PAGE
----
"One of the main points that I would love this piece to make is that you have these kids who are as open-minded as possible, at a time when the country is at its most conservative. The best art is made in times of political and social chaos. You want to talk about political and social chaos? Our government shut down for over two weeks. Boom, you’ve got it. It’s here. Of course kids want to find something that takes them on a journey out of everyday life."

Of course.

Hypebot Senior Contributor Clyde Smith (@fluxresearch/@crowdfundingm) also blogs at Flux Research and Crowdfunding For Musicians. To suggest topics for Hypebot, contact: clyde(at)fluxresearch(dot)com.

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  1. Yeah, what if the Clash, Minutemen, Bob Dylan, Neil Young, Public Enemy, Marvin Gaye and other artists who addressed political and social issues decided to “take a journey out of everyday life” instead of addressing society’s problems head-on and helping to affect change in their worl? Musical escapism is fine in small doses but we’re losing meaningful commentary. Somebody needs to vocalize (literally and figuratively) “what’s going on.”

  2. Very few can listen to EDM without being on drugs. All great music has it’s place, but how can you feel any ounce of pride as an artist when the majority of your fans have to dumb themselves down with chemicals that eat away at their brain just to listen to your music. EDM is a catalyst of death without giving a lesson to learn from. I think people often forget that computers have no soul and neither do the sounds they create. And where are the dancers in this scene? The people dancing at EDM shows are just butt humping zombies hoping to score with a coked-out, MDMA-filled, mindless equal. Not a talented person in the whole arena. The musicality of the majority of EDM is so low, musicians that play instruments (sad that we have to make a distinction) are shamed to even be put in the same field as these money making monsters. Escaping your reality to better yourself involves dynamics, evokes emotions, inspires. EDM is cheapening your high.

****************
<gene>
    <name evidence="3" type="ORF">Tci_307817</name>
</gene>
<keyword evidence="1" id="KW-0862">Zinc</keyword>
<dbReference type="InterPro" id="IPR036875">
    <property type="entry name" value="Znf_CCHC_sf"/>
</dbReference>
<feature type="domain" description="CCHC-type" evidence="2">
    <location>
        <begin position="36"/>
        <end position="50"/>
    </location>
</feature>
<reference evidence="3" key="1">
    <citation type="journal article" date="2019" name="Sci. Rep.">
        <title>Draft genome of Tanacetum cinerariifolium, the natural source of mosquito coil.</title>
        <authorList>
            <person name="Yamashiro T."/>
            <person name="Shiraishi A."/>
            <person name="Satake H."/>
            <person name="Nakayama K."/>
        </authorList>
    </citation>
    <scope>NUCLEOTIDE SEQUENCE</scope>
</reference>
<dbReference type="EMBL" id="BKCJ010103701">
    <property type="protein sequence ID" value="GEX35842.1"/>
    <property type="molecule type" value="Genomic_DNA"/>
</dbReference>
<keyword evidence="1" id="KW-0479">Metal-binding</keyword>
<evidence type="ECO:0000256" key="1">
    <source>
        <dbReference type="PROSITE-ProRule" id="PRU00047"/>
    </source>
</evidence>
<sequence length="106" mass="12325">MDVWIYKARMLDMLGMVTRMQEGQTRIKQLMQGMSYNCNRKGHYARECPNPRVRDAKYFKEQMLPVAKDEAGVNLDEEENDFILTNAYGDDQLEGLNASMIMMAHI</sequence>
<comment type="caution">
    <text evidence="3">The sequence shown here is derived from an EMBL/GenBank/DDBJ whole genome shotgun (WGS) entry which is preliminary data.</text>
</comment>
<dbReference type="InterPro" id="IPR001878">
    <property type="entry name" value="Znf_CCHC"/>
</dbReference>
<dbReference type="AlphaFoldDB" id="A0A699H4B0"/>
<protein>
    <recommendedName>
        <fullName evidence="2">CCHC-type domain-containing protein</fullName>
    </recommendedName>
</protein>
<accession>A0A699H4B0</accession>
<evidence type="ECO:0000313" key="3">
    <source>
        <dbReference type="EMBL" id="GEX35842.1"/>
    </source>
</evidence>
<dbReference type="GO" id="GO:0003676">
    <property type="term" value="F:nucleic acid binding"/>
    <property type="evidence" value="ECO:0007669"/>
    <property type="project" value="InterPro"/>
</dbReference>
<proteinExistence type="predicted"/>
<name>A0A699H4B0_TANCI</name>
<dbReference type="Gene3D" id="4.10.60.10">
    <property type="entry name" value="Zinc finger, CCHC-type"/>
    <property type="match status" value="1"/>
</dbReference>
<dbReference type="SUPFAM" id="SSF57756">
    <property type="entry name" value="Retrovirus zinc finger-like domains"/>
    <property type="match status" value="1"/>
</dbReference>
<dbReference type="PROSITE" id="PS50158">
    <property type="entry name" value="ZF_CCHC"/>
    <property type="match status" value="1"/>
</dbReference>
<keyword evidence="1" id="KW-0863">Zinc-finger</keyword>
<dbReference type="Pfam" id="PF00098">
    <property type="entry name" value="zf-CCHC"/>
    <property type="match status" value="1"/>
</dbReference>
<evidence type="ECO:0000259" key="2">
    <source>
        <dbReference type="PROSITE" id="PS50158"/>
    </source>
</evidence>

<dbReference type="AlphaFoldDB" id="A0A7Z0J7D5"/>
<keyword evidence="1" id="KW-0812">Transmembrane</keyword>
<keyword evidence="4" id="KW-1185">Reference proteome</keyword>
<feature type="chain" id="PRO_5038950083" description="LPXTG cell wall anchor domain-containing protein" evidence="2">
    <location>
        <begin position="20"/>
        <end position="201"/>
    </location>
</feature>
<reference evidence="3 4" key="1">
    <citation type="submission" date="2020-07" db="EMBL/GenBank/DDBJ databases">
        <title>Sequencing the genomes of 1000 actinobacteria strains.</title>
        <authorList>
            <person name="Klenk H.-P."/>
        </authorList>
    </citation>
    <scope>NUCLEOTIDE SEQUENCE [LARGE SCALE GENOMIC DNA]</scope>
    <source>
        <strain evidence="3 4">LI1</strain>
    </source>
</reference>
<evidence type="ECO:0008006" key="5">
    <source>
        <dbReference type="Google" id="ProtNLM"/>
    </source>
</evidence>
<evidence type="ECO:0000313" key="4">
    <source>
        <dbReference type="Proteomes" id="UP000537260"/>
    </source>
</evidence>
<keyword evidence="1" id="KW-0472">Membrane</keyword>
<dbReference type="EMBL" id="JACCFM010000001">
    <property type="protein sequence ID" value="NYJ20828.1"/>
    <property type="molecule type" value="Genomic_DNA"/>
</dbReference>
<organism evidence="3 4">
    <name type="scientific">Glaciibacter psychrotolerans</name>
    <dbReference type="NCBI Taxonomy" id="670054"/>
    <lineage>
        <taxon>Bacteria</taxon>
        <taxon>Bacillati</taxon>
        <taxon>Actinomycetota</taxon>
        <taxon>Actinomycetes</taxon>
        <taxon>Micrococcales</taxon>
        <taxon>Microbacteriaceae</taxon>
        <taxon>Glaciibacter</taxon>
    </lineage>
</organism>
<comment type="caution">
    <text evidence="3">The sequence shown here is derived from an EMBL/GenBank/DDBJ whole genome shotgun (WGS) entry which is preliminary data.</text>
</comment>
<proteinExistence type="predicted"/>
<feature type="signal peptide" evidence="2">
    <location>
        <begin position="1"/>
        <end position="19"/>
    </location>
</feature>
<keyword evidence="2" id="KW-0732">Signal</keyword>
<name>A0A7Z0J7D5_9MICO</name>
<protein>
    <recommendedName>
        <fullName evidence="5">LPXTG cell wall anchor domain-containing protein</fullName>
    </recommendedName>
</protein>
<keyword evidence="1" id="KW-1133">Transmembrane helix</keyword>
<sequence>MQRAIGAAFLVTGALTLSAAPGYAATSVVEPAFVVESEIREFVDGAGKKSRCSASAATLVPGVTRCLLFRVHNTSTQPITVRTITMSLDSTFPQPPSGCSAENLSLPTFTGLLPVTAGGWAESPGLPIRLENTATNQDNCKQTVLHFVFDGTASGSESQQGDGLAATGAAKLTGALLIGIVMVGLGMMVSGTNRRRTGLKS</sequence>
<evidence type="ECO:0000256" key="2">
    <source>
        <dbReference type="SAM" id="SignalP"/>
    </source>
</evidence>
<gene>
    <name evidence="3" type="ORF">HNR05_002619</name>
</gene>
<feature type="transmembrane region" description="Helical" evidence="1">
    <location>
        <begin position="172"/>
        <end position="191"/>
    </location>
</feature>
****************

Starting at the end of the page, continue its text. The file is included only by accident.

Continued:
3. Those are all stereotypes you just noted. Electronic music is more a lovely union between math and music that allows for limitless possibilities. And saying that very few can listen to the music without being on drugs? What is your reasoning for this? Do you have any concrete proof? I’d agree that there is a good chunk of festival goers that do drugs, but normal listening? No way. And the dancing: not everyone has slick moves. these are just regular young people, NOT professionals. I went to a Swedish House Mafia concert, and managed to get through the whole 4 hour event without any drugs. That isn’t saying no one else used, but there is drug use at any concert with younger fans. People listen to this music every day, and don’t necessarily get high.

  4. The proof is in the continuing deaths at these shows that go un-mourned. The “artists” that have come to expect a death or few at each stop of the tour and just roll to the next city. MUSIC IS MATH already having limitless possibilities, always has been. Electricity is an aid that has, in this scene, replaced the core component of creating great music…talent. When the power goes out, what are the EDM kids gonna do? The answer will be tragic.
    And If you’re going to call it dance music….someone in an arena of thousands should probably be able to dance, or at least want to learn how to dance. Dance music fans put effort into learning how to dance to the music they love. EDM fans put effort into getting better drugs. And whats the point if you’re gonna get so fucked up, out of your mind, and not able to even remember to drink water. There’s a reason no (instrument)musicians are concert-goers to EDM shows. Same reason no actors watch reality TV. DUMB MEDIA CREATES DUMB ASSES. It’s almost a better IQ test than an IQ test. Would you go to an EDM show for hours if there were only 15 people there? I doubt it. The music is not what keeps you there…the kids on drugs are the entertainers.